"The Politically Incorrect Witch," in 100 Wicked Little Witch Stories (Barnes & Noble, 1995, edited by Robert Weinberg, Stefan Dziemianowicz and Martin H. Greenberg). An early American witch winds up in a Ford Pinto. She doesn't like it much. And could you blame her?

"Alexa, Skyclad," also in 100 Wicked Little Witches. A young pagan mother is blackmailed with photos of herself nude at worship. Bewitched updated for the '90's. -- "[A] most likeable witch." -- Adam-Troy Castro

"The Pain Eater," in Midnight Shambler #13 (Winter 1997, edited by Robert M. Price). A Lovecraft Mythos tale dealing with a sadistic avatar of the Great Old One, Nyarlathotep.

"Snakedance," in Cthulhu Codex #14 (Winter 1997, edited by Robert M. Price). The Servants of Yig desire the psychic powers of a young girl. Can shaman Jack White Feather save her?

"Moving to the Rear," in Midnight Journeys (Ozark Triangle Press, 1995, edited by Bill Allen, Gary Jonas and Davi Dee). A graphic artist, devastated by the meaningless death of his girlfriend, starts having bizarre hallucinations while on public transit. Hey, I used to live in Chicago. I know how it is.

"Nathan's Phase," in Heliocentric Net Magazine (Summer 1994 issue, edited by Lisa Jean Bothell). A long-suffering author discovers that her ex-lover is a god of sorts. A fat, obnoxious God.

"The Legend of Cowboy Bob," in The Official Robert E. Weinberg Forty-ninth Birthday Commemorative Ashcan (compiled by Karen Taylor, Tina Jens, Nancy and Dennis Ford and diverse hands). Cowboy Bob meets his match. But -- could it be -- ? The merry-go-round broke down!

"Raña," in The End #4 (edited by Jeffrey Thomas). Working on a dam project in an Amazonian valley, an American project foreman discovers you just don't mess with Mother Nature.

 


L I N K S G A L O R E

GI Joe Links. The original 12" GI Joe was my favorite toy as a child. Now that I'm an adult with a somewhat disposable income (gasp, choke) I'm collecting them once again. There's no shortage of fascinating Joe sites on the web, and this link will take you to Richard Knepper's own compilation of Joe links. And if you happen to have any old Joes around, think of me!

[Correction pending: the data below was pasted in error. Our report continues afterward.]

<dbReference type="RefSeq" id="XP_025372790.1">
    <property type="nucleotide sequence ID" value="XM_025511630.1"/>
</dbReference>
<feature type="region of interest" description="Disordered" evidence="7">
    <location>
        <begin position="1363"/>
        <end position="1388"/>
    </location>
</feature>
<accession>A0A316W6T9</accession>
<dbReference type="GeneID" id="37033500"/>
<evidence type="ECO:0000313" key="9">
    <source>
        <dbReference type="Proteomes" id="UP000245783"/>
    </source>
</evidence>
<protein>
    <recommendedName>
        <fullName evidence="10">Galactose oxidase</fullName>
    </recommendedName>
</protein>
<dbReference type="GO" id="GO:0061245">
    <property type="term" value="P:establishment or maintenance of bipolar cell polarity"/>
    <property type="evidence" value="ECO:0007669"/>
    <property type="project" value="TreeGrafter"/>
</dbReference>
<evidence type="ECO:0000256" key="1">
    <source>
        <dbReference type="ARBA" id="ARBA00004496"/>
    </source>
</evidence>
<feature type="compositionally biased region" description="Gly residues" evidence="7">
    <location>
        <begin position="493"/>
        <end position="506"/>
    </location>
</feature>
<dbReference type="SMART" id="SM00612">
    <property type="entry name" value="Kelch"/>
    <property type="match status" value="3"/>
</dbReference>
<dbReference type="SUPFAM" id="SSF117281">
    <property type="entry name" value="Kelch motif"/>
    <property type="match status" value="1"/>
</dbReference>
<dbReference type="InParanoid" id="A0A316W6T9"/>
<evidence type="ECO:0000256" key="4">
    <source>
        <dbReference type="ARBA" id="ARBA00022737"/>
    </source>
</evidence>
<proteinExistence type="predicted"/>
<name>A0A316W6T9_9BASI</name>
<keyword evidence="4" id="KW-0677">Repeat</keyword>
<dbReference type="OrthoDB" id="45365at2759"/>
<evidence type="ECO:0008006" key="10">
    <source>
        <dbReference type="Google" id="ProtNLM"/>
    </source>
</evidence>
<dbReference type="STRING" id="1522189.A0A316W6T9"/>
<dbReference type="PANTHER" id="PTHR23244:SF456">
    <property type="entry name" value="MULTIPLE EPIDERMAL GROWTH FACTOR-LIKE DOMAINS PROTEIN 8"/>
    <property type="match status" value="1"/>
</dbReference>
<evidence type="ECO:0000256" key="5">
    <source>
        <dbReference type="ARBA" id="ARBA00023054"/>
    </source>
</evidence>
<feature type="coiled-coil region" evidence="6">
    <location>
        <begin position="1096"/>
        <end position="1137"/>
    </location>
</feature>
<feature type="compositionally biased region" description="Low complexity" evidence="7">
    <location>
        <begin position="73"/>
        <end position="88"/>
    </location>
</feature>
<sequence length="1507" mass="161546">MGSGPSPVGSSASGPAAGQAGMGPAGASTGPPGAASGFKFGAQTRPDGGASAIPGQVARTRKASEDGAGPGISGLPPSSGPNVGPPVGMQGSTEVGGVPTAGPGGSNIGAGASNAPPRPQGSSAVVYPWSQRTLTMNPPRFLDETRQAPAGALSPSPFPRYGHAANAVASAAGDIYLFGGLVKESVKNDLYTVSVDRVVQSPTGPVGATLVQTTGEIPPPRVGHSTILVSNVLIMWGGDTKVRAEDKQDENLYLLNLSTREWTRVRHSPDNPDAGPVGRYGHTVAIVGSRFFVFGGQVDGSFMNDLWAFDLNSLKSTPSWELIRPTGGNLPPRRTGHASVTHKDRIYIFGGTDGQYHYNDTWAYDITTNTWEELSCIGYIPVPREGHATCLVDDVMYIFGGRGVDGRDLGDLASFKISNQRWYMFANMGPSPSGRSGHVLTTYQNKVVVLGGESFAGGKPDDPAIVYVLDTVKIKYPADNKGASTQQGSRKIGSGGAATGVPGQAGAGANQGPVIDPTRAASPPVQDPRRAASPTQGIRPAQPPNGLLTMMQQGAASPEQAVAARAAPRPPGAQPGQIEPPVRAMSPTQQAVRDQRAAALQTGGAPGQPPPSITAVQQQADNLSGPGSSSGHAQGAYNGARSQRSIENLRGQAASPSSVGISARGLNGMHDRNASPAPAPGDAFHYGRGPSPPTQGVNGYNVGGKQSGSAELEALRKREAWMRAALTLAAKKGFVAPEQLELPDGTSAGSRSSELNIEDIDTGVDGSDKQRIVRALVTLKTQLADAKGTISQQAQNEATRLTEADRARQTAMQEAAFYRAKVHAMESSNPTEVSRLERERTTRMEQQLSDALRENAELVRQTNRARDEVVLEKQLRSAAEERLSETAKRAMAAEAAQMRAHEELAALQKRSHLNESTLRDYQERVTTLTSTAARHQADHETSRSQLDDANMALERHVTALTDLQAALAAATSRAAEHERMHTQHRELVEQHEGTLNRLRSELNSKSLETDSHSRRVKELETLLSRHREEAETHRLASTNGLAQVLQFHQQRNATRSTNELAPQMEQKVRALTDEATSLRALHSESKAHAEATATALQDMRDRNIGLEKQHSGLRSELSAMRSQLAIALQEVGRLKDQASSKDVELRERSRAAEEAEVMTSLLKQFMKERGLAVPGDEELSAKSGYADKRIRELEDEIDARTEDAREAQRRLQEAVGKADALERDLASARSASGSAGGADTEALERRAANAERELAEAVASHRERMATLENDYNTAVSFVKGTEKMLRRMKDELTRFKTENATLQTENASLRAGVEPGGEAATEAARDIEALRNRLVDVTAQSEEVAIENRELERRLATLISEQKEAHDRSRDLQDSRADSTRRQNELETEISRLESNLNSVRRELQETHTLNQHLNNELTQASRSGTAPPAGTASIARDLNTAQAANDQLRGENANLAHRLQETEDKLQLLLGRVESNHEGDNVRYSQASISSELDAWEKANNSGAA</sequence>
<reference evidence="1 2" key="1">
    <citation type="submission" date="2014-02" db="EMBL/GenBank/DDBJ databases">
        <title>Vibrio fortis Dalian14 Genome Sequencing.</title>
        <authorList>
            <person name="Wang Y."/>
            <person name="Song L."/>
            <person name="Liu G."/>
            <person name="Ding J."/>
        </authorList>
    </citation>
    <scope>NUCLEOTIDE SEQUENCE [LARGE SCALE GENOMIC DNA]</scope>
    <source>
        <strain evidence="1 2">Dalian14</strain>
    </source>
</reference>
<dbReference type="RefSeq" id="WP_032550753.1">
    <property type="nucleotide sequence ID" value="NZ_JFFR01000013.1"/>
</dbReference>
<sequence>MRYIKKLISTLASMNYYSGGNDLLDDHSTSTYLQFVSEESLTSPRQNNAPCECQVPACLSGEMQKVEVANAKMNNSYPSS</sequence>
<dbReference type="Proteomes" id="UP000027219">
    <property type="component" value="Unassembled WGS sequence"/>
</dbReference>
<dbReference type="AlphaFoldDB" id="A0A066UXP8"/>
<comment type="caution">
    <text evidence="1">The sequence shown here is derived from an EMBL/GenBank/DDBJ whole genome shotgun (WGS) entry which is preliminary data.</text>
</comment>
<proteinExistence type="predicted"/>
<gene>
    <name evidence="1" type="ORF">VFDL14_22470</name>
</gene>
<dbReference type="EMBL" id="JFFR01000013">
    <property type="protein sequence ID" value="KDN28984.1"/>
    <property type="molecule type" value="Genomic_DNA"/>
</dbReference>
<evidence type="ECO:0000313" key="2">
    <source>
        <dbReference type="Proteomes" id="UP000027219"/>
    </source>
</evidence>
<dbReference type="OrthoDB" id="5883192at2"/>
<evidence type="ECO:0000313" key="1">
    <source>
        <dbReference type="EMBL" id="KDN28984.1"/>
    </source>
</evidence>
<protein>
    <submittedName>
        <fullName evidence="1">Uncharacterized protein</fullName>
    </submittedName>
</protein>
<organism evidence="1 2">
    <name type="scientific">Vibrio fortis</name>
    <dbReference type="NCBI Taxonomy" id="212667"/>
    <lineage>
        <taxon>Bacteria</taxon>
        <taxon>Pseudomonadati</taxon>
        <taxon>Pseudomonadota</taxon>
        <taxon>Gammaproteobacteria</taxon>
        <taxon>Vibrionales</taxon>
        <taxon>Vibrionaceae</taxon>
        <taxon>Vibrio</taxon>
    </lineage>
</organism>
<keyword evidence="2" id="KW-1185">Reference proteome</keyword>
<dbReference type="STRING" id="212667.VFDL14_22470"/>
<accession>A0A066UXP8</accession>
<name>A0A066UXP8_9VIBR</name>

A pair of original 1964 Joes.

The Legion of Super-Heroes. The original super-hero team, still going strong after several decades.

Robyn Hitchcock. There aren't enough superlatives to describe Robyn, my favorite endearingly eccentric English singer/songwriter.

Mark Burgess / The Chameleons. I'm proud to announce that the 1980's British cult band, The Chameleons, are my favorite group of all time (besides The Beatles). Their songwriter, singer and bass player, Mark Burgess, wrote tunes that shake me to the core of my soul. Mark's still releasing records on his own, though lately he's gone in a lighter, more acoustic vein.

Julian Cope is yet another of my favorite British artists. Copey has rather endearingly gone off his nut in public over the last twenty years; stop by his official site to see what he's up to now.

The UnHome Page. What is it? I have no idea, except that it's anti-DIVX, which is always a good thing.

Computer Technical Services provided by Craig Raether. Craig's an absolute PC whiz, and is the guy who set up my current system. I highly recommend his work.

Jay Bonansinga is one of the foremost action thriller writers of our time, and I'm proud to count him among my closest friends. We're currently collaborating on what may turn out to be a full-length novel.

The Reader's Guide to the Cthulhu Mythos. Edward P. Berglund is undertaking the massive task of updating the classic guide he coedited with Robert Weinberg. Before it hits print, the new version of the Guide is available online. Stop by and take advantage of this invaluable resource for Mythos fans. You may even see my name in there somewhere. . . .

Mike Arnzen's Arbor Vitae. Mike has one of the finest horror-related pages on the web, with lots more links to take you to places of which you've never dared dream. Matter of fact, Mike's links are so good, they're the reason why I have so few horror links.

Karen Taylor is one of my favorite people in the whole gosh-darn world. She's an accomplished novelist and an all-around delightful person. Pay her a visit!

The Horror Writers Association. Tell 'em I sent you, because then all kindsa hell will break loose.

Dick Duck has a request for any women with brown hair and glasses to drop by his web page. Dick is an old buddy of mine and a music reviewer for a San Diego daily paper. He really isn't a loser; he just tends to quack uncontrollably when he's excited . . . so make him quack, ladies!

A final horror link: Creaturette's Darke Palace. Creaturette is actually author Yvonne Navarro, best known for the novelizations of the SPECIES films. Von designed the last version of my web page, and I'm eternally grateful to her.

  
Designed and installed 4/28/98 by Benjamin Adams, with a little help from Claris.